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What can Pokemon-Go teach brick-and-mortar about augmented reality?
Shoppers are utilizing their smartphones as part of the retail experience like never before – regardless of whether they are shopping online or in-store. In fact, mobile devices make the majority of all retail related searches. The prevalence of mobile devices allows technologies once confined to science fiction to become part of our everyday shopping experience and augmented and virtual reality technology are now accessible to most consumers.
Augmented Reality and In-Store Experience
Augmented reality apps allow a user’s interaction with the real world to be supplemented by computer-generated input in real time. Savvy retailers are using technology to create immersive interactive shopping experiences.
Online furniture and homeware innovator Wayfair recently released an app that allowed customers to visualize products in their homes using their smartphone or tablet, while Ikea included a similar augmented reality feature as part of its digital catalog since 2013.
These technologies also influence store design. Beauty giant Sephora’s in-store smart mirrors allow customers to digitally ‘try on’ cosmetics before purchase. Smart-mirrors and interactive displays may be flexibly installed using slat-wall panels and grid wall systems to enhance the retail experience.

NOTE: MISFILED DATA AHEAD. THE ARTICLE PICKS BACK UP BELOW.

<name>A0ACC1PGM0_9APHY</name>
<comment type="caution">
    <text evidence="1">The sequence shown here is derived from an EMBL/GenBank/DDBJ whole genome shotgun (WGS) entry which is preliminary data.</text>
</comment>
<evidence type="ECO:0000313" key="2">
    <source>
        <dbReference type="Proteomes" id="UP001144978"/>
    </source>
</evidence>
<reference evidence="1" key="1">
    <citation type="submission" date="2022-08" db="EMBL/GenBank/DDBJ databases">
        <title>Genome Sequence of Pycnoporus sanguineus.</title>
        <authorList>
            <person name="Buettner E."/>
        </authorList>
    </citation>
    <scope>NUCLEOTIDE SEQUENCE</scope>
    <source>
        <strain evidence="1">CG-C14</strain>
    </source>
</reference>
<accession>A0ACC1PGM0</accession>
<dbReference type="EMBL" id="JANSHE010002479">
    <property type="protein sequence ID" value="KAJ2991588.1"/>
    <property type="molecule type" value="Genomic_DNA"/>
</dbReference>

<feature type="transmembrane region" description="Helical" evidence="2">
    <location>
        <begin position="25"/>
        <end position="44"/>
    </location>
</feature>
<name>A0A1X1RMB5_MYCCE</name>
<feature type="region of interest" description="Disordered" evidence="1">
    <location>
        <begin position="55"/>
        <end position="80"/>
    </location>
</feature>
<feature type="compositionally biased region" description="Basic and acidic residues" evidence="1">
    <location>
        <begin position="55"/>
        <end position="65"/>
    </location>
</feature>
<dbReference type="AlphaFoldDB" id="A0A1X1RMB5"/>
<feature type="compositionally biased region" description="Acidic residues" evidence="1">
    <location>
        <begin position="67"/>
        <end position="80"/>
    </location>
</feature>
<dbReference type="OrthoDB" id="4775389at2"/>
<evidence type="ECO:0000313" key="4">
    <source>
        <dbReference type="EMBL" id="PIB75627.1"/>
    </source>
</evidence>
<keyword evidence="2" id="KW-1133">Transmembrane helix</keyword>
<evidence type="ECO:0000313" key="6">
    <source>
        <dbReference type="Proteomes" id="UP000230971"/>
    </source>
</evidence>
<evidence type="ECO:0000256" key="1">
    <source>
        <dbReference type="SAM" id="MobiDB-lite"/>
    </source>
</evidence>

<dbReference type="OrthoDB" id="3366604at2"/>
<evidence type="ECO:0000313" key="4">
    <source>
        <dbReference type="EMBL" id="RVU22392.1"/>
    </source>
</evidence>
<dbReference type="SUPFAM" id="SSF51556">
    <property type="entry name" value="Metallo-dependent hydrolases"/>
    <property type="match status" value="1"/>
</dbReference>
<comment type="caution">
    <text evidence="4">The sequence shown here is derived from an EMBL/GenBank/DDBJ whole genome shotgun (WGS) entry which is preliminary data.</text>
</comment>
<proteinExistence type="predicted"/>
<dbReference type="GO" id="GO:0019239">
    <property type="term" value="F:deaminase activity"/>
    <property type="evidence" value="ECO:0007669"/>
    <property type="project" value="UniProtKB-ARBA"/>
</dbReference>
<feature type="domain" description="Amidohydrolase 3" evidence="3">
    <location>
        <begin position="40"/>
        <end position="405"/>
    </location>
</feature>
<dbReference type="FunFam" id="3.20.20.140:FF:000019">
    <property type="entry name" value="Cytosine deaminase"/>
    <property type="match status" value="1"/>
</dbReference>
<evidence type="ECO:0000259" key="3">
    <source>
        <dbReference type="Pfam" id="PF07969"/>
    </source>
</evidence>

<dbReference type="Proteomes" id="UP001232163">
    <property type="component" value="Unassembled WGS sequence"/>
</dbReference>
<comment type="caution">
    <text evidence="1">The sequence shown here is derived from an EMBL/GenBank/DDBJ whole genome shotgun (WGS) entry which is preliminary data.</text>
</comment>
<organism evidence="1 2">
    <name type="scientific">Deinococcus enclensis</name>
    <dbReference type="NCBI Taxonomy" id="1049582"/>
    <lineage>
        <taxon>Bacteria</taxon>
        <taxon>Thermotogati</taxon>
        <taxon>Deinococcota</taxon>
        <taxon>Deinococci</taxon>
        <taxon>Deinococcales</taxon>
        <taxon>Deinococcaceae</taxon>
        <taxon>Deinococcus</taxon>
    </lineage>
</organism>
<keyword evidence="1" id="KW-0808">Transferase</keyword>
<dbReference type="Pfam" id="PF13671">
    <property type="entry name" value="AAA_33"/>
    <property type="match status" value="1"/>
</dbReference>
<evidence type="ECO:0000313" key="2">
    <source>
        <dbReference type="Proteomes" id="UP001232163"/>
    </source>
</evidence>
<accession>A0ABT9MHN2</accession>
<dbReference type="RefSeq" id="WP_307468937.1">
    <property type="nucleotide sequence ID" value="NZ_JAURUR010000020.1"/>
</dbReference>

Capitalizing on Friendly Monsters and Footfall Traffic
Augmented reality provides an edge to brick and mortar stores in competition with e-commerce. With apps that place digital objects into the physical world, real world locations develop new significance. The viral
success of provides evidence of this. By sending players to catch digital monsters in the real environment, the game leads people into shops and malls in their hunt for Pokemon.
Many businesses attempt to capitalize on the increased footfall traffic by welcoming players. Stores coincidentally located at PokeStops – where players can stock up on in-game digital items –leverage the new attractiveness of their location with creative marketing and social media opportunities.
Businesses purchase “Lure Module” in-game to temporarily lure Pokemon – and the potential customers pursuing the monsters – into their stores. In July, McDonald’s restaurants in Japan became the world’s first official sponsored PokeStops. The game’s developer, Niantic also confirmed that it would expand its sponsored locations.
While the longevity of Pokemon Go as a cultural phenomenon is unclear, its explosive success suggests that location-based augmented reality games are here to stay. Brick and mortar retailers can capitalize on these new technologies with custom store fittings and digital signage solutions that can be adapted to reflect nearby in-game changes. As augmented reality breaks down the distinction between the digital and physical worlds, retailers should be aware of how the digital environment affects their customer’s retail experience.